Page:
The saying “Go fly a kite!” takes on a literal meaning every January 14 in India. This date marks Makar Sankranti: the kite flying holiday in India in the state of Maharashtra. Makar means Capricorn. Sankranti implies a movement or change of location. The reason for the celebration is the entry of the Sun into the sign of Capricorn in Vedic Astrology. Being a lunar based system, we pay more attention to the placement of the Moon rather than the Sun in Vedic astrology or Jyotish, but this day is a marked exception. On Makar Sankranti 2014, the Sun begins its Northernly movement in the heavens. This commences the beginning of longer and warmer days.
People will celebrate Makar Sankranti 2014 in Maharashtra by climbing on top of tall building and flying colorful kites. They engage in the friendly competition of trying to “cut” another person’s kite from the air. People give their friends and relatives ladus (sweets) made from white sesame seeds and jaggery. Residents either receive or do self-massages with sesame oil (the traditional oil used in Ayurvedic medicine) are also given. It is believed that sesame originates from Lord Vishnu’s body (the preserver of the universe) and that engaging in specific rituals with sesame and sesame oil will rid the body of impurities.
In the state of Gujarat, people celebrate the holiday that they call Uttarayana by having the elders in the family system give gifts to the younger members. Scholarships are also offered to students on this auspicious day. Cows, which are the sacred animal in India due to their quality of providing nurture for others, are specially fed.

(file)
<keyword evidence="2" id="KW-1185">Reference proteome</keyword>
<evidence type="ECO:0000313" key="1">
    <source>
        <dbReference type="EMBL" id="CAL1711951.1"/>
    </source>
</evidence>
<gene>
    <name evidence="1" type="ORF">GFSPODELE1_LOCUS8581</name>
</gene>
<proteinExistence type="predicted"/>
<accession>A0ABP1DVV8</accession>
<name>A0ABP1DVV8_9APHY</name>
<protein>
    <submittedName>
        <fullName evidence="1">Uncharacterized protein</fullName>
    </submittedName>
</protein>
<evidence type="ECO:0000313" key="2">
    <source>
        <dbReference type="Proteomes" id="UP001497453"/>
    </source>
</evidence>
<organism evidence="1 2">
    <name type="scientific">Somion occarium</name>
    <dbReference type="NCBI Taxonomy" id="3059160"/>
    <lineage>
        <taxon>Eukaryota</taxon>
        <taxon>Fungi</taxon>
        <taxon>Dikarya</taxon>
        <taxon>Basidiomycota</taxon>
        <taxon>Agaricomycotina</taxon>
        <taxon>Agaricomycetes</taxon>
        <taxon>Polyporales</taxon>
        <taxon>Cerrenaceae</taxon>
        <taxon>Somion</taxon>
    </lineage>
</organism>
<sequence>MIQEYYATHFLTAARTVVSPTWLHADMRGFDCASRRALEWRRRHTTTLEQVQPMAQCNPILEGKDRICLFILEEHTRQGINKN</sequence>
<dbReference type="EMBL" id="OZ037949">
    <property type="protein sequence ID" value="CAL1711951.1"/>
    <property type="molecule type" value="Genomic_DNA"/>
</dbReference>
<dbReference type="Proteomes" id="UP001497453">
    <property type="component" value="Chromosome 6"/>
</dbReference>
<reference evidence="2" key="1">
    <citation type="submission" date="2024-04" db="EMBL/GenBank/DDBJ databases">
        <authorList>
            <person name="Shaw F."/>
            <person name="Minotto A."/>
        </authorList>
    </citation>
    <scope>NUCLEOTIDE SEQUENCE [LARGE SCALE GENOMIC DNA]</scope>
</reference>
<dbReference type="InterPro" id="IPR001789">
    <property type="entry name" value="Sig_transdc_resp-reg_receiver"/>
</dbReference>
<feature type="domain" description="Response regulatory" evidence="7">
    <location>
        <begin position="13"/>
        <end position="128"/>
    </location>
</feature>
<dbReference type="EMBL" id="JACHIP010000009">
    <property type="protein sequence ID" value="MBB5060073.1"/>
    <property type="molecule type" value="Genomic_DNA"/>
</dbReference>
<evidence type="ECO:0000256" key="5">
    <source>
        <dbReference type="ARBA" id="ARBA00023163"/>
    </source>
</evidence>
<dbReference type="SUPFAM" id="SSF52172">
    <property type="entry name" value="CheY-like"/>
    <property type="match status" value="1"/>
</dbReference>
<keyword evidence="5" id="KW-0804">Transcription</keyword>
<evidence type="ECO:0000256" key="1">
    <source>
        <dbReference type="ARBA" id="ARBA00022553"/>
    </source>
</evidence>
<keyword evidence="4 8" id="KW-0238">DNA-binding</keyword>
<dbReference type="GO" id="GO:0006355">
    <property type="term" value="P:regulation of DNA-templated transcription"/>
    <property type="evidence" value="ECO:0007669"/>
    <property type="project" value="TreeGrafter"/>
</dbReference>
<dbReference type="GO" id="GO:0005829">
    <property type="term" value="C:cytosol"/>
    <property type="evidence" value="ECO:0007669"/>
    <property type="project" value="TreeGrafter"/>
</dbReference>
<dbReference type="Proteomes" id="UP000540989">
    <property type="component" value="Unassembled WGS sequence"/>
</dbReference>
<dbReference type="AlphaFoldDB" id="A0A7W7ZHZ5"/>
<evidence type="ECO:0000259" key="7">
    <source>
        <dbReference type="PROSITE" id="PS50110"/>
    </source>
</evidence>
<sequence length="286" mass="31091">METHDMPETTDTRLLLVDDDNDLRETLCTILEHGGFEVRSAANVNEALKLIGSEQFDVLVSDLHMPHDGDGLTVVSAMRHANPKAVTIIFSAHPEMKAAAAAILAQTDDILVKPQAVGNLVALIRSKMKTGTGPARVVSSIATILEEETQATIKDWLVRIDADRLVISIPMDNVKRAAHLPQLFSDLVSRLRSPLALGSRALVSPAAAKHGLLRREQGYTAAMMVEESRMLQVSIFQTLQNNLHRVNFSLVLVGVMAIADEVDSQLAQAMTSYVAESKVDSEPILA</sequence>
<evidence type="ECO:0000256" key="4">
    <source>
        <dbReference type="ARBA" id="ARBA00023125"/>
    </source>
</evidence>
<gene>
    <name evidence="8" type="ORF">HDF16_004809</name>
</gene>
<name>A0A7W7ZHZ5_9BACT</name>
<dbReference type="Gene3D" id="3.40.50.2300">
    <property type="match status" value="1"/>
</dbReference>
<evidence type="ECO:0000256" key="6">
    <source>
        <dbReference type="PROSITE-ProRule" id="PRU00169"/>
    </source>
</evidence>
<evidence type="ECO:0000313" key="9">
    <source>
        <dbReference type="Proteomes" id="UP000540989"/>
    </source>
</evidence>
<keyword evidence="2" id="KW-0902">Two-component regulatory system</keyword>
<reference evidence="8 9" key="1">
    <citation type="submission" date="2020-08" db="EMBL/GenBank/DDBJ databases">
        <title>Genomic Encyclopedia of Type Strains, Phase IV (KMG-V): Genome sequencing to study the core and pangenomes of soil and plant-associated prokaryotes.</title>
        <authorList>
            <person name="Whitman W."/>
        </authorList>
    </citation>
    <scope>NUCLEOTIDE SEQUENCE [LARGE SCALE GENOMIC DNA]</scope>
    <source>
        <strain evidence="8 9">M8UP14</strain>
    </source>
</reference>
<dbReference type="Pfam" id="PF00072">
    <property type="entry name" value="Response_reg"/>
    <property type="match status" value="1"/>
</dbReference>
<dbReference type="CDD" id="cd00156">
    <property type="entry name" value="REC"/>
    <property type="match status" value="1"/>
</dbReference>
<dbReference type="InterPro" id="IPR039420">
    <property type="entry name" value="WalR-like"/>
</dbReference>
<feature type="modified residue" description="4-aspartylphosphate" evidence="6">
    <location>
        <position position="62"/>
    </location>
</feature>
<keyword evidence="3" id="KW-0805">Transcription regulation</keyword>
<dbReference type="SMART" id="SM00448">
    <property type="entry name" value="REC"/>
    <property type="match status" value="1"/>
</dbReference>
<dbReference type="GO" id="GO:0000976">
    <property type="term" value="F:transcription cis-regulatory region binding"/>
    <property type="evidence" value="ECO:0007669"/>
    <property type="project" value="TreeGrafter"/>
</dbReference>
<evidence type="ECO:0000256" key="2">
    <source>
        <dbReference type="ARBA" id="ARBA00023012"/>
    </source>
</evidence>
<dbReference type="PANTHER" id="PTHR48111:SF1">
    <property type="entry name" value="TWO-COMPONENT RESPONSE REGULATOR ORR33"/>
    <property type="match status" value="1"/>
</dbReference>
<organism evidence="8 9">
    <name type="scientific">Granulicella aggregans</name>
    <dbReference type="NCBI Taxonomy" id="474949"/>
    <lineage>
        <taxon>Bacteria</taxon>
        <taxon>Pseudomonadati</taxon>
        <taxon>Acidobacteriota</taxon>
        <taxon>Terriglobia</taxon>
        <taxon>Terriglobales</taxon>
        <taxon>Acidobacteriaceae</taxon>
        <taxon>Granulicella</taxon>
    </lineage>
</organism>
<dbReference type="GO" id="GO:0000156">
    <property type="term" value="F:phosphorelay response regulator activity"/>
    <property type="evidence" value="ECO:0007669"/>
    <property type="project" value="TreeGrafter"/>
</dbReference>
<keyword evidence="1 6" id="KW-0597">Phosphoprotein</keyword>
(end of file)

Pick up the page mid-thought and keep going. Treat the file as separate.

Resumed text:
In South India, this day is known as Pongal, which receives its appellation for the sweet rice milk that is served on this day. This marks the new year for the residents of the state of Tamil Nadu. Freshly harvested corn is also eaten for the first time.
In the state of Punjab, the residents celebrate on the night of the 13th with a large bonfire and offer sweets into the fire. The night of the 13th is known as Lohri. Then, on the 14th, which the Punjabis call Maghi, they dance traditional dances and partake in a feast.
In Uttara Pradesh, the day is called Khichadi, which is the traditional food made from basmati rice and moong dahl. Additionally, in Madhya Pradesh, the citizens celebrate the day as Sukarat.
Whatever region of India, people reside in, they celebrate with sweets, kites, and with friends and family. Starting the day with the dip in the holy Ganges (pronounced as Gung-ahh) River is done wherever possible to commence the auspicious day. Surya, the Sun God, is also worshiped throughout the country. Fire ceremonies are also a common occurrence. People also give donations of sesame seeds, wheat, jaggery, corn, clothing, and money to the poor.
The origin of this holiday dates back to the epic the Mahabharata, in which the hero Bhishma lay wounded on the battlefield, with arrows piercing his body. However, he persevered until the Sun began its Northern movement and then chose to die.
The Sun is responsible for illumining everything around us and for shedding light on us, both literally and figuratively. Surya, the Sun God, is worshiped by many astrologers to help them illumine the lives of others.
On Makar Sankranti 2014, with this year’s entry of the Sun into the earth sign of Capricorn, the Sun will be joining Mercury. Sun and Mercury together form a Buddhaditya yoga, or combination for intelligence. However, the closer that Sun gets to Mercury (which is now at 8 degrees Capricorn), the more that Mercury becomes combust by being lost in the Sun’s rays. Mercury has a harder time expressing its analytical and intellectual capacities. In Ayurveda, Mercury governs the majja dhatu or the nervous tissue, so it’s imperative for those in Mercury cycle to make sure that their nervous system doesn’t get “fried”.